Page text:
Reading Rogue: St. Sarah Of Wasilla

>> Wednesday, December 02, 2009

On page 321, Mrs. Sarah Palin says it again:

But as I realized back in my Wasilla mayor days, life is too short to hold a grudge. If I ever see [McCain campaign manager Steve] Schmidt again, maybe I'll bring him a pretty white Peace Lily.

Considering that the last time Mrs. Palin gave somebody a Peace Lily it involved making a man with a broken knee hobble over painfully to answer his front door, I have to figure that getting a Peace Lily from Sarah Palin is something like getting a kiss from a Mafia Don. But in any event, the quotation is basically a self-evident lie--Going Rogue is a shitlist, a catalogue of grudges along with accompanying payback. Perhaps Mrs. Palin is indeed sincere about the notion of being a rogue who owes expects and owes nothing to her party, because in describing the 2008 campaign, she leaves few bridges unburned.

As I noted yesterday when describing the first half of chapter three (with the self-referring title "Going Rogue"), everything that went wrong for the Republican party in the 2008 presidential campaign was everybody's fault except Mrs. Palin's. The Katie Couric interview went badly because of Katie Couric, because of the way McCain's campaign failed to prepare her, because the media in general was against her. The remainder of chapter three continues to catalogue others' failings, conspicuously singling out the above-mentioned poor Mr. Schmidt again and again, who found himself tasked not only with running the campaign of a candidate who became a whipping boy to a historical moment, but also with trying to make a silk purse of a bulldog's ear. Palinistas will surely eat it up.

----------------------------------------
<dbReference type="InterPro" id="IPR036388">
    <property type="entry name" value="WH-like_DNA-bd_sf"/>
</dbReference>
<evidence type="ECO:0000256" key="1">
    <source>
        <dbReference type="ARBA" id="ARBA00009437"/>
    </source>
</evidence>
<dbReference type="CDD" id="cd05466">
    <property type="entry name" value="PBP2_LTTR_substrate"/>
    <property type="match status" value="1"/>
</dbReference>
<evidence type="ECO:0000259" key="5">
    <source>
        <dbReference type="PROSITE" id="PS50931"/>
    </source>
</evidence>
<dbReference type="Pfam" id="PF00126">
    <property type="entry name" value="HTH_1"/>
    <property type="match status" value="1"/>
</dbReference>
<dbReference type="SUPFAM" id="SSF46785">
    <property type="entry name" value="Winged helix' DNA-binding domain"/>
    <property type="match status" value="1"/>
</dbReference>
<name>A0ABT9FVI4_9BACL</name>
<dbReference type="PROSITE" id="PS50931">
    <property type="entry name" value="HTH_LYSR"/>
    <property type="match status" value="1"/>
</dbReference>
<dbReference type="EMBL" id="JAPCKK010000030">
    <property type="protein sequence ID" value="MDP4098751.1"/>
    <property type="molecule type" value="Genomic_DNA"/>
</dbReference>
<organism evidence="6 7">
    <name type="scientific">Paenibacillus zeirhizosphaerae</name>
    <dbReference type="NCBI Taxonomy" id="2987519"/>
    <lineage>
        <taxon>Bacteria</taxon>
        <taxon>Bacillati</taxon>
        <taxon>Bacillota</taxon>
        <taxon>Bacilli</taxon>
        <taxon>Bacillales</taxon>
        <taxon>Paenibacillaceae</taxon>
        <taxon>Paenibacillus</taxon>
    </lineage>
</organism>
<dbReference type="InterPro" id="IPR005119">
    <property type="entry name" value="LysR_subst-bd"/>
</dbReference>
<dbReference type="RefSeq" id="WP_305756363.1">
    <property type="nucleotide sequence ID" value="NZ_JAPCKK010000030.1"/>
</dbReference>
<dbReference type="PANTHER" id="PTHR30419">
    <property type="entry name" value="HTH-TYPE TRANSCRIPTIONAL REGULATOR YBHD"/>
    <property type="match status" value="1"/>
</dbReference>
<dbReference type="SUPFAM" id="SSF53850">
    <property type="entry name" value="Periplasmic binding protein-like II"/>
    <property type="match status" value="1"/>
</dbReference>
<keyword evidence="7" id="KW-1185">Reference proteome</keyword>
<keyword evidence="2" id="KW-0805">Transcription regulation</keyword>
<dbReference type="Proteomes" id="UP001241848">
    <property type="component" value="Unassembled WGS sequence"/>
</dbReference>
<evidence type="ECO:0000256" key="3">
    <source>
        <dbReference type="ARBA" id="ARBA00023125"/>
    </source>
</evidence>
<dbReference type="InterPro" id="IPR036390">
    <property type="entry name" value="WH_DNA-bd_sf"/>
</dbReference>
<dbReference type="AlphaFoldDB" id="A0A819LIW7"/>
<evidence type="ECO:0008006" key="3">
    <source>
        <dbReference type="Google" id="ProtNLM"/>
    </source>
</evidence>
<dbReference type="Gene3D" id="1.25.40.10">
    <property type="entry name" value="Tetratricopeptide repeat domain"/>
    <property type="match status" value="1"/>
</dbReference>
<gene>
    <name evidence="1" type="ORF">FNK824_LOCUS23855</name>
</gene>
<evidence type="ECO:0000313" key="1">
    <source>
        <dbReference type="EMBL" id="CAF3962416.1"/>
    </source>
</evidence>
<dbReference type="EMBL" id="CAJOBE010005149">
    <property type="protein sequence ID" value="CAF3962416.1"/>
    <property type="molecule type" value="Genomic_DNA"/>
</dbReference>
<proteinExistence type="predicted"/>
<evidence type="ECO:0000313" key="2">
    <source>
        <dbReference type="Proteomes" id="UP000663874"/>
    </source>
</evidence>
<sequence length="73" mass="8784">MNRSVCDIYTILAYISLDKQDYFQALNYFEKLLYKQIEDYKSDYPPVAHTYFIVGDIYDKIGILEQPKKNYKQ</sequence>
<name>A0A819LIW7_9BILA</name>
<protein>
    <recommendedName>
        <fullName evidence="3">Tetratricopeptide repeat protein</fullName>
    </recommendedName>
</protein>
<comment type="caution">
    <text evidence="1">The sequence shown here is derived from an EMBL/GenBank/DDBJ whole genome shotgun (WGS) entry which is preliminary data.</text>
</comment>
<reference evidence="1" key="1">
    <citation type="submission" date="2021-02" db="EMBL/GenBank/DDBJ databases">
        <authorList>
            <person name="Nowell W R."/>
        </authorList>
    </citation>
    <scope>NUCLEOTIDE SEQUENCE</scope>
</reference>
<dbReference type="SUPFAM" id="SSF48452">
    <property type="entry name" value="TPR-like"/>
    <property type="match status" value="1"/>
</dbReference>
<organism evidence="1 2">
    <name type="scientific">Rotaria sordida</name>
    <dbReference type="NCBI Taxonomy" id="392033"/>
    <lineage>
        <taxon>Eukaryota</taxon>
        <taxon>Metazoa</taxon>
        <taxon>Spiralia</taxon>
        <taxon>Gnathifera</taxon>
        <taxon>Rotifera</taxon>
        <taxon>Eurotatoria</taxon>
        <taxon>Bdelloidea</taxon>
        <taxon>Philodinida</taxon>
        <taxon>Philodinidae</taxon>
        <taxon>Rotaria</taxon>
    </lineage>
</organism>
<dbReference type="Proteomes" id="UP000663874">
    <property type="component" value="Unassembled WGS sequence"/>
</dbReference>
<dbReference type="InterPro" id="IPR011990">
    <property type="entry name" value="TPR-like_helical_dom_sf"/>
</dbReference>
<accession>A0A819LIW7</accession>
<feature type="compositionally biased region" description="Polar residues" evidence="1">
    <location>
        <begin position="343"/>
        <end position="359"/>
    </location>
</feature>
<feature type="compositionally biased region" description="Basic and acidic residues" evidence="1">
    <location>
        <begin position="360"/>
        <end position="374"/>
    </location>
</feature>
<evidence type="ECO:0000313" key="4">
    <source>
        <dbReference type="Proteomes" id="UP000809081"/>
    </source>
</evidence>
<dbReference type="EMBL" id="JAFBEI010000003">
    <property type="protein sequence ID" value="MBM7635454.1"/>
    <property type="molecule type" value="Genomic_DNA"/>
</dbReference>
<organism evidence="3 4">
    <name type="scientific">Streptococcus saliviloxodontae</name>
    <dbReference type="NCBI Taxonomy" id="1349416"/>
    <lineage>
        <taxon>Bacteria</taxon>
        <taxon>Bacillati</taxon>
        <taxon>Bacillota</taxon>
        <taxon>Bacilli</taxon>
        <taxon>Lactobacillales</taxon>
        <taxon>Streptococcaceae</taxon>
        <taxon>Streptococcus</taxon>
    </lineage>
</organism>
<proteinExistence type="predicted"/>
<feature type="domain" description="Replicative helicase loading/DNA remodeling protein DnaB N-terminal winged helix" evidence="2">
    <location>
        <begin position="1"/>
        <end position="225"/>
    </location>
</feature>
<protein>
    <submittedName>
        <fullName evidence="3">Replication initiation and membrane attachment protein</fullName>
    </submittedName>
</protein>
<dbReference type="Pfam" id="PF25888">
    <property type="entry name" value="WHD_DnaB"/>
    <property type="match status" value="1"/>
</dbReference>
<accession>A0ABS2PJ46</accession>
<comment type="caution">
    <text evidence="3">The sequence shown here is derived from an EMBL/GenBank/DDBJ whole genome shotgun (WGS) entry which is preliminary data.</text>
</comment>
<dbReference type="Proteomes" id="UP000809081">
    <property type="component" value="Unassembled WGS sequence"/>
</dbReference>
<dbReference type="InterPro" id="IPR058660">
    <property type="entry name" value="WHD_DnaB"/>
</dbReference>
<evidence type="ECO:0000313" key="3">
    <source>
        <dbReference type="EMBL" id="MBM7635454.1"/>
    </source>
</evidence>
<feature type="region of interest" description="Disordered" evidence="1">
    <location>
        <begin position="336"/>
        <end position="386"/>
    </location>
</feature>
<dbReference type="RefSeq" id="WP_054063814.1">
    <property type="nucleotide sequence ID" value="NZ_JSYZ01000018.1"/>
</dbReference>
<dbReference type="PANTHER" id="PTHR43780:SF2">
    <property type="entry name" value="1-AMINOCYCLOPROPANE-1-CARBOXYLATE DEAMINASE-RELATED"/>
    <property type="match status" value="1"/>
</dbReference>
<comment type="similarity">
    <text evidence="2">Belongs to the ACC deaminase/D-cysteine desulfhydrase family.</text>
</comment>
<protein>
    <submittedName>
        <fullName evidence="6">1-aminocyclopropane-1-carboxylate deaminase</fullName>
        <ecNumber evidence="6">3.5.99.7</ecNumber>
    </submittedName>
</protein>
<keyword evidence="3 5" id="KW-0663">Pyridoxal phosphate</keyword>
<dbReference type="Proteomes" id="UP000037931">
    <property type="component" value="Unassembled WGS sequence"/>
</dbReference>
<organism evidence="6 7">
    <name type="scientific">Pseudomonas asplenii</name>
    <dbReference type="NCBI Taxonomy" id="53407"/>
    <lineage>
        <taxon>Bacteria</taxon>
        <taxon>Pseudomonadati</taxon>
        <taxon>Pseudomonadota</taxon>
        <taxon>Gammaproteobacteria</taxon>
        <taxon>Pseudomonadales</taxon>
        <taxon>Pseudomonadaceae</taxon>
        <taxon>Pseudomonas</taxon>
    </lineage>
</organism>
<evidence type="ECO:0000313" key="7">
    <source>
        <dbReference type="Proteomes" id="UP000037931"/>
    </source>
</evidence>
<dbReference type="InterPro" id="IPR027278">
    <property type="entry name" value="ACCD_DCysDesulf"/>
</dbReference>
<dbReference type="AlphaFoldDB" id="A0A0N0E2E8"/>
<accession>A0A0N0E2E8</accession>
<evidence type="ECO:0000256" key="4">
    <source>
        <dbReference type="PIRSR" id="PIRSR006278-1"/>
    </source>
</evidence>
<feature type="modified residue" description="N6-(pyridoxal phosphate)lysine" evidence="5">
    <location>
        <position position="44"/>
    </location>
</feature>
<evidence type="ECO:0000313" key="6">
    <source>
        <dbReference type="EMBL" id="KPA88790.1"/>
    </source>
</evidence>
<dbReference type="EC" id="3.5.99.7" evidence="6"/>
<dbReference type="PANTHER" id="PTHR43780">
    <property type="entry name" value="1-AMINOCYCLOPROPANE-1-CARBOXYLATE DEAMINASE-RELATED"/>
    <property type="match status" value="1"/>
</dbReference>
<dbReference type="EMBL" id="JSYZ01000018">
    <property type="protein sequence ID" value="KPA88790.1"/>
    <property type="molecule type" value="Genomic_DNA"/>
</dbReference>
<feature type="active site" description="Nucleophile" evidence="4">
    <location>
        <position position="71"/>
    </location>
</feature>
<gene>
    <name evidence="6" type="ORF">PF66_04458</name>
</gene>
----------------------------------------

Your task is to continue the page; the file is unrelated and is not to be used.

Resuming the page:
Anyone else, of course, is going to recognize the obvious: that if Sarah Palin didn't cost John McCain the election (he ultimately was running against American history, again, and good luck with that), she absolutely didn't actually help and certainly cost him votes. I personally know lifelong Republicans who voted for a Democratic candidate for President for probably the first time in their lives almost entirely because Sarah Palin made a ridiculously poor showing on the campaign trail; so badly, indeed, that not only were many longtime conservatives terrified of a Palin presidency should something have happened to a President McCain, but her very presence on the ticket made Senator McCain look bad, demonstrating that he was in fact a poor judge of character and/or so desperately cynical and desperate to win he'd choose an obviously unqualified, ignorant, vain and inexperienced running mate in an attempt to woo--well, somebody, although that, too, remains a historical puzzler. Most likely, there was some thought that then-Governor Palin would draw the PUMA contingent of Clinton supporters, except, of course, that the PUMA contingent was going to inevitably split between females who'd get over themselves and return to the Democrat fold and women who would have voted for Senator McCain out of spite, regardless; indeed, it's possible then-Governor Palin even drove some of the PUMAs back to the fold.

Naturally, Mrs. Palin isn't going to admit to any of the above. Nor, it turns out, is she going to accept any responsibility at all--at every turn, we discover, she was trying to be grassroots, and folksy, and smart, and feisty, and commonsense, and down-to-earth, and competitive, and [INSERT OTHER GOOD QUALITY NOT POSSESSED BY WASHINGTON INSIDERS HERE]. Mrs. Palin isn't going to concede even the least little bit of responsibility for the McCain/Palin debacle at all, unless it's that she failed to go with her instincts to be even more super than she already was, if you can believe that, and of course no reasonable or informed reader will, which makes the exercise a waste of time. It may even be a waste of time for her fans, actually, since they all already know how wonderful and made of unicorns she is and are only reading the book to have their adoration and dislocation from reality reaffirmed.